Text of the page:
Inflation cools in Germany as interest rates hamper growth and hopes rise for a rate cut

Hamburg, Germany.
Hamburg, Germany. Copyright Canva.
Copyright Canva.
By Eleanor Butler
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Prices increased more slowly than expected in March according to official figures, fuelling hopes for an ECB rate cut.


German inflation eased in March to an annual rise of 2.3%, according to preliminary data released by the country's official statistics office on Tuesday.

This is down from February's reading of 2.7%, showing that, while prices are still increasing, they are doing so at a slower pace.

2.3% is the harmonised inflation rate which means that it is adapted for comparison with eurozone countries.

Germany's standard consumer price index (CPI) was up 2.2% this month compared with the same period a year earlier, and core inflation, which excludes volatile food and energy prices, showed an annual rise of 3.3%

The drop in inflation means that the country is nearing the European Central Bank's (ECB's) target of 2%, raising market hopes for an imminent interest rate cut.

Officials from the European Central Bank are nonetheless walking a tightrope. If they cut rates too soon, inflation could rebound. If they hold rates too high, this could significantly harm growth.

"Some of the reduction in [German] inflation is due to lower underlying inflation including services inflation," said Andrew Kenningham, Chief Economist at Capital Economics.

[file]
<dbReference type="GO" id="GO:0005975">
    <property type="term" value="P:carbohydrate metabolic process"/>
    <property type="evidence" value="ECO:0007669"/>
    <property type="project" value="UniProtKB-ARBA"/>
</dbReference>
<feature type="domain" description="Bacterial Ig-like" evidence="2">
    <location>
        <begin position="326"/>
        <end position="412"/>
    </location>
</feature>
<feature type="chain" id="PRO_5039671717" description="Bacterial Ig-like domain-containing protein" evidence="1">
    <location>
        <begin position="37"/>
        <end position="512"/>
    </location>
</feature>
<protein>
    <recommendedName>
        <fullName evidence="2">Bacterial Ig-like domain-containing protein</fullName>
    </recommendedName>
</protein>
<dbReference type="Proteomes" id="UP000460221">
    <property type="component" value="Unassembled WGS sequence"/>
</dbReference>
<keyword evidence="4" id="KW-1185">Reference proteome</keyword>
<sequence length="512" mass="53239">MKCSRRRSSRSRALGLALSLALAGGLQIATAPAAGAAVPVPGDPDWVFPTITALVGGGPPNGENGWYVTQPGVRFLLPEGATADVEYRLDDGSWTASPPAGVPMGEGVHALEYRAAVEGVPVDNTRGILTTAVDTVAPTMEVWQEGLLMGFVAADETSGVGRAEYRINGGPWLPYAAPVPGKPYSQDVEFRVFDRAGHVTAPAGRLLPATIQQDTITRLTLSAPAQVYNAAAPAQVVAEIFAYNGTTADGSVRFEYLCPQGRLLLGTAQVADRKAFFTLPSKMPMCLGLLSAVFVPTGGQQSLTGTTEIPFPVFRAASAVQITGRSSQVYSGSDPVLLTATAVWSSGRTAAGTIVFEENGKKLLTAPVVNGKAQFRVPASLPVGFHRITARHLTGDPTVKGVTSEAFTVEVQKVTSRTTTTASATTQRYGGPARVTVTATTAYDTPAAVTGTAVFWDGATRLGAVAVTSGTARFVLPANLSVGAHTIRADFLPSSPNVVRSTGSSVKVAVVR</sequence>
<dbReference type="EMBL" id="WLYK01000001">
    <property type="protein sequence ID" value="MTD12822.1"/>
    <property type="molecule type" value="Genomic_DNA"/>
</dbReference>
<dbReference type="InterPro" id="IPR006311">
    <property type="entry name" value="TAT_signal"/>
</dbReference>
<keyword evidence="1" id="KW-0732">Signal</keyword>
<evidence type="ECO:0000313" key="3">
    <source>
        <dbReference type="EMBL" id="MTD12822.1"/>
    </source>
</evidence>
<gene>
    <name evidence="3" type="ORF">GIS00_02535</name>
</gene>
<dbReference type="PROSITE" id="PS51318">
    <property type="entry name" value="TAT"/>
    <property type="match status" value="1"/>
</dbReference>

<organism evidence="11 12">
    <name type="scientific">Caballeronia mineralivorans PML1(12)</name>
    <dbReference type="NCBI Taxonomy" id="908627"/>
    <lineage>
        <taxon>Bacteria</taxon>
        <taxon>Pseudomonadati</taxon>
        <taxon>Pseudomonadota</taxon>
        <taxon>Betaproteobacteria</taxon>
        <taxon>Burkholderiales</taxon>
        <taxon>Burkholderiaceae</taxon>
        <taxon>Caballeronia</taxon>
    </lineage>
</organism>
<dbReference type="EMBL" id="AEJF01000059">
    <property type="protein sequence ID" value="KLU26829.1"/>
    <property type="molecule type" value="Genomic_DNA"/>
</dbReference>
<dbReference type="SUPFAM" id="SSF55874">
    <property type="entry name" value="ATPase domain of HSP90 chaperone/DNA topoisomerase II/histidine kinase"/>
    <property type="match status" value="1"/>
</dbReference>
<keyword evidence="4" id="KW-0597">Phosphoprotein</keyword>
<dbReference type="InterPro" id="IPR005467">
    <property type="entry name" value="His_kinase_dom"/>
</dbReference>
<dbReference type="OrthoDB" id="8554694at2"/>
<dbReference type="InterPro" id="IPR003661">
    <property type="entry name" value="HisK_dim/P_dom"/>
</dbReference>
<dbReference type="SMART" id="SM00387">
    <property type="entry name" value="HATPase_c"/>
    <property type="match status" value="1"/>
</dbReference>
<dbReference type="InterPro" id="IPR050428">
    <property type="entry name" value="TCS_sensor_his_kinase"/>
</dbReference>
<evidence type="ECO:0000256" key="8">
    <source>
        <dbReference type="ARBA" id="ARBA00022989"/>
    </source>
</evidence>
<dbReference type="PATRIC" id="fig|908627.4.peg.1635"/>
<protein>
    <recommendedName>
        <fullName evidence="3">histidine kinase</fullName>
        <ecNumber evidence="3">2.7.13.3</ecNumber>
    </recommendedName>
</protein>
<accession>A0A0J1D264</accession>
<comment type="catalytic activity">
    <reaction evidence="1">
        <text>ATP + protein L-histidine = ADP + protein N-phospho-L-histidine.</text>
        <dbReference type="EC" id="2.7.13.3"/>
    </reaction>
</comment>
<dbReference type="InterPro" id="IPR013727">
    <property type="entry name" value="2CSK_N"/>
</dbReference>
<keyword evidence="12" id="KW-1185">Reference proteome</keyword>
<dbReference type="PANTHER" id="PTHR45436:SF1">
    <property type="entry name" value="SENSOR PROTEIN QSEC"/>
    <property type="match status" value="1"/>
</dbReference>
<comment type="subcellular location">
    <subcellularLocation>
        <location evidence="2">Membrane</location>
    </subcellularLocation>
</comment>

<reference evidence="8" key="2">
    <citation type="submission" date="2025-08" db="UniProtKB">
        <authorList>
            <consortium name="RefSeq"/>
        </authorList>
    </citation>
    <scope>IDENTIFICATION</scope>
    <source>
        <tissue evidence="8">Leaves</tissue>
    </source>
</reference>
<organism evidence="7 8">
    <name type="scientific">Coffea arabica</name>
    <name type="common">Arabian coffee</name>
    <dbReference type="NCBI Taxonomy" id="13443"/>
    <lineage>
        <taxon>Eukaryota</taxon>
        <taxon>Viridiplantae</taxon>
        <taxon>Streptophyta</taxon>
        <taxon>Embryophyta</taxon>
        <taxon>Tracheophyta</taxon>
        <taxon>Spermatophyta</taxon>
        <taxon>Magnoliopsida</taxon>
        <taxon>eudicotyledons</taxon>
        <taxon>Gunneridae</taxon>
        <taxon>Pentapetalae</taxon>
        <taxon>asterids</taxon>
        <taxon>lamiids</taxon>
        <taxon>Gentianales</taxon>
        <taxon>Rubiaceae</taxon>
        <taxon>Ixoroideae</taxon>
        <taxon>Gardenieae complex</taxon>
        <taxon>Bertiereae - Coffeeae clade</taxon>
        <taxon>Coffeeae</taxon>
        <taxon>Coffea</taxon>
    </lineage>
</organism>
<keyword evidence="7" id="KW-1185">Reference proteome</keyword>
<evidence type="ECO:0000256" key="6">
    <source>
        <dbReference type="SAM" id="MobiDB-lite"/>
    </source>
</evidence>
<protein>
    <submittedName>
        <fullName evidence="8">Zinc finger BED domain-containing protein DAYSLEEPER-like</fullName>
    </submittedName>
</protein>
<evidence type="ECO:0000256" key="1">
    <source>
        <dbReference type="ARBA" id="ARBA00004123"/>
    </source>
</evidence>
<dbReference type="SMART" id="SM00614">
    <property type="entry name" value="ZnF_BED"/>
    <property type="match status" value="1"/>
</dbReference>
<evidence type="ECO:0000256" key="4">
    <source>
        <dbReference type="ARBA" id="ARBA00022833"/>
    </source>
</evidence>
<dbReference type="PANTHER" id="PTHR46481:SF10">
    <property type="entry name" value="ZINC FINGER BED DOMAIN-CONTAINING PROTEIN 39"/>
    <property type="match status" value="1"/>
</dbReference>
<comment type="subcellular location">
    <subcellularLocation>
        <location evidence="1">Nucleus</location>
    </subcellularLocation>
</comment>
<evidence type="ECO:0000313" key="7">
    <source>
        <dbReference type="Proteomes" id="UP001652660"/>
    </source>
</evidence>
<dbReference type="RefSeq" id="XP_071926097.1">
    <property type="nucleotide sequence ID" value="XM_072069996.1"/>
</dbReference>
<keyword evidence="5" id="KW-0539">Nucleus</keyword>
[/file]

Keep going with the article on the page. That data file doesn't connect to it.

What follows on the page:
"That is really encouraging for the ECB and suggests that policymakers will feel more confident that they can begin to cut interest rates soon ... we now think a June rate cut is highly likely."

Although the rest of Europe is also stagnating under raised borrowing costs, Germany is doing particularly badly.

The country's economy shrank by 0.3% in both the fourth quarter and over the whole of 2023, making it last year's worst performing major economy on a global scale.

The downturn was driven by weak foreign demand for German goods, low spending by domestic consumers, and depleted workforce numbers.

Germany has also been hit particularly hard by the energy price spike caused by Russia's invasion of Ukraine.

This is partly due to the nation's strong former dependence on Russian power, as well as the reliance of the German economy on heavy industry.

The most recent inflation figures are a precursor for wider data on eurozone price rises, due on Wednesday.

Markets are hoping that a lower-than-expected figure could push the ECB to lower borrowing costs, although it's unlikely this will happen at next Thursday's rate meeting.

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